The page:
Cross-border acquisitions can be risky and complex but they can also create value and improve productivity in the long term. Much depends on the professional ‘ecosystem’ offered by the host country — and on the acquirer’s willingness to make complementary capital investments at home.
Buying companies in other countries poses significant challenges, requiring close co-ordination and careful integration and creating what’s been referred to in management literature as the ‘liability of foreignness’. But the costs and complications can be matched by the opportunities. The literature also makes clear the potential to access a new managerial and technical ‘ecosystem’ — i.e. the knowledge and resources of the host country — and to benefit from economies of scale and ‘tax and legal optimization’ as a company expands beyond its ‘home’ base.
So how do you minimize the risks and maximize the rewards of cross-border acquisitions? Part of the answer, according to a new study, is to choose your target companies carefully — and to continue to make complementary investments at home. The study compares the productivity of acquiring and non-acquiring companies in France between 1993 and 2004, a period that saw intense M&A activity. It focuses on labour productivity, controlling for divestment and downsizing and restructuring in the home market.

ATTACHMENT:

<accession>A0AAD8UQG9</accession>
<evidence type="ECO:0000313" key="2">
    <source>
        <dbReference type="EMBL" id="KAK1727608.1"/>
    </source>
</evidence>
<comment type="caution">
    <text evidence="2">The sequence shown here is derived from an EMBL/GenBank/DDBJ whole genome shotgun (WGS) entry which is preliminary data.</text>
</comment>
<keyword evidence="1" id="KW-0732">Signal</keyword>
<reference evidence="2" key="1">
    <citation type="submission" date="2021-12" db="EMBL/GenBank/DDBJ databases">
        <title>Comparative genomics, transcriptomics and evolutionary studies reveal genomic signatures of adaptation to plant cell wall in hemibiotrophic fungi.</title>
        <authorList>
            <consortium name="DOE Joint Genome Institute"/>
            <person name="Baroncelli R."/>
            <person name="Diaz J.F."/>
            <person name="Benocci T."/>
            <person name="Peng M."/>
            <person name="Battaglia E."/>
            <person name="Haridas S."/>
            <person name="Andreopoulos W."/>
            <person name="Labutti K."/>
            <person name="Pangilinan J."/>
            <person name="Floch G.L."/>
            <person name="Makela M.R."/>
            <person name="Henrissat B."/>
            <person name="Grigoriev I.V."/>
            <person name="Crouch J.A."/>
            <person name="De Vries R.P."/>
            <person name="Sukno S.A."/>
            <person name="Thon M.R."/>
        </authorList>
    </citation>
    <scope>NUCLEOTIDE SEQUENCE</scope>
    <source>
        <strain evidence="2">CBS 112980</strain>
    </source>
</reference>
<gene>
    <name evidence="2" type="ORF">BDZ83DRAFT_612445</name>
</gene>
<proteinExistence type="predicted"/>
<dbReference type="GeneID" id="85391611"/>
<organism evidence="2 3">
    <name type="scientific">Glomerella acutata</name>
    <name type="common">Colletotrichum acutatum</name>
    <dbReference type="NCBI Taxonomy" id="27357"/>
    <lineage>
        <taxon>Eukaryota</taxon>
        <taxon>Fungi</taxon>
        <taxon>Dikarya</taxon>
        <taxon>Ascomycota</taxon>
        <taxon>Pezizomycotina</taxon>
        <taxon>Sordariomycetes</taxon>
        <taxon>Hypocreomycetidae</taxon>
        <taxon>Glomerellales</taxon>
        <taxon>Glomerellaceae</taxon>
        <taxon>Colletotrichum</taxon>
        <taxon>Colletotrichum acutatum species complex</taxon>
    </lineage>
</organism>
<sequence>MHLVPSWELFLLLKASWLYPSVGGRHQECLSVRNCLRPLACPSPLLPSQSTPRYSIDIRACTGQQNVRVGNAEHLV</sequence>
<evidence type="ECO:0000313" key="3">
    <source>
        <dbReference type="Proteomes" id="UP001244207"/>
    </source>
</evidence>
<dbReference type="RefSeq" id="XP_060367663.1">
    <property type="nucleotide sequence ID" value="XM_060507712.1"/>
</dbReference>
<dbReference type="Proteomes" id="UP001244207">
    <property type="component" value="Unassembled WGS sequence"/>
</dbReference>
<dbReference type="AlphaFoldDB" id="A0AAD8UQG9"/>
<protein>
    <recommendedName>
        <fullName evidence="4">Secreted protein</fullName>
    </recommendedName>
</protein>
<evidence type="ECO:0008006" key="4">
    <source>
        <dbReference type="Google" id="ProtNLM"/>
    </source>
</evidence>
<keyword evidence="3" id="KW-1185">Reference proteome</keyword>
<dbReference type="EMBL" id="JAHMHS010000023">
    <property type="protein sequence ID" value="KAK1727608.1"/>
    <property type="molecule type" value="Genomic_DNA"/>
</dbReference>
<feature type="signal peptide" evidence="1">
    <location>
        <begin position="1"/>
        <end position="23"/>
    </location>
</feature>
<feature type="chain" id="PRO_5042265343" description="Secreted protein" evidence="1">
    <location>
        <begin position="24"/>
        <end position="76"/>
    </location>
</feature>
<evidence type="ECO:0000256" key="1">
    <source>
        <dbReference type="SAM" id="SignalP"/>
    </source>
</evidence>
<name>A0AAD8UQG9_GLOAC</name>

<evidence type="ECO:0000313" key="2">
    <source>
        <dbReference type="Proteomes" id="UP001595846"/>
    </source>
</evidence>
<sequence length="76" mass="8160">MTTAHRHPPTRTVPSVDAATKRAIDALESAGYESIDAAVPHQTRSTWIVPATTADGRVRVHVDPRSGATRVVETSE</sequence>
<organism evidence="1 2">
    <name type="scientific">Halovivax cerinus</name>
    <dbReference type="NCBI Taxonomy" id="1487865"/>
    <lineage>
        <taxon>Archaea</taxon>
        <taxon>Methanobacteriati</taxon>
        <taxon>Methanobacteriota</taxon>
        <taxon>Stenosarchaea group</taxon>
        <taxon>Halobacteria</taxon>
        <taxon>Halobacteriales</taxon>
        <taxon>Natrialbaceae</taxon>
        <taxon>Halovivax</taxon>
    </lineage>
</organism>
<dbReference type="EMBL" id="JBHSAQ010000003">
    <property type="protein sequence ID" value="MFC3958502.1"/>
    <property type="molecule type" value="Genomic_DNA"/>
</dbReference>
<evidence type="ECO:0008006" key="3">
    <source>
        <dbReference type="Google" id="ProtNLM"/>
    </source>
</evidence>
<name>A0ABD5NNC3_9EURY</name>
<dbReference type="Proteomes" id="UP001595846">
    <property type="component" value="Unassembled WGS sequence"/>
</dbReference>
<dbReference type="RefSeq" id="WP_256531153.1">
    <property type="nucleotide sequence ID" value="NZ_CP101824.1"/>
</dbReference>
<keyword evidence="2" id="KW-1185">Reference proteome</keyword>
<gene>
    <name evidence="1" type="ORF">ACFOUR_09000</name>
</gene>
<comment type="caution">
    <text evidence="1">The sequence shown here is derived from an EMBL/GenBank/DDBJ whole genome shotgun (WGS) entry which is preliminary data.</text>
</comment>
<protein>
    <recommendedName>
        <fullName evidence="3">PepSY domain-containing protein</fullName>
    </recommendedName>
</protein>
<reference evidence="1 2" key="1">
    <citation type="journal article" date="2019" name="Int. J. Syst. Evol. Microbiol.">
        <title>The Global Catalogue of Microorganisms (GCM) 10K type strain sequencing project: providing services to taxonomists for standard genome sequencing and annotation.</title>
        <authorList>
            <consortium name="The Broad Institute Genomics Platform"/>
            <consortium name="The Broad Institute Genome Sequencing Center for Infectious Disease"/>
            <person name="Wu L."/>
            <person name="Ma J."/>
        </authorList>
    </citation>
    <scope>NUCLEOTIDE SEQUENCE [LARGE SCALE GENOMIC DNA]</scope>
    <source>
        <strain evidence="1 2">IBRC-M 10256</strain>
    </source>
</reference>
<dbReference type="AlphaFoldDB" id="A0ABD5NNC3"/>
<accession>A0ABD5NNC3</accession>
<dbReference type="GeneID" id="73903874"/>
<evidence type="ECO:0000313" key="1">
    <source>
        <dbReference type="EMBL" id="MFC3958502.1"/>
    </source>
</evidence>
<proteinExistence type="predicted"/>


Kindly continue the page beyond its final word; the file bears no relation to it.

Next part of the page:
It finds a clear link between foreign acquisition and improved productivity — and that the productivity gains are greater when:
The results also suggest that cross-border acquisitions and investing in home productivity are mutually reinforcing: each makes the other more beneficial to firm productivity. (It’s not hard to see the potential for a ‘virtuous circle’: as ‘distant’ knowledge is transferred and re-combined, companies make more informed decisions about capital investments — and as their capital investments and technological and communications infrastructure improves, the more effectively they disseminate and assimilate ‘learning’.)
Importantly, the study did not find that the productivity gains were related to downsizing or divestment in the domestic market. A supplementary analysis showed that firms employed more people at home following cross-border acquisitions than non-acquiring firms.
The researchers also ruled out the possibility that the gains could just as easily be won through local or domestic acquisitions. Another supplementary analysis found that the effect of ‘home buys’ was ‘not significant’, confirming that the potential for learning and knowledge transfer is greater when the target company is based in another country.
The study suggests that leaders who want to expand their business should:
There are also implications for policy makers. The study challenges the idea that foreign direct investment (FDI) diverts resources from domestic activities and reduces the domestic productivity and/or investment levels of acquiring firms. It underlines the need for trade missions to other countries — and for a model of ‘open’ innovation that extends the search for knowledge and resources beyond national borders
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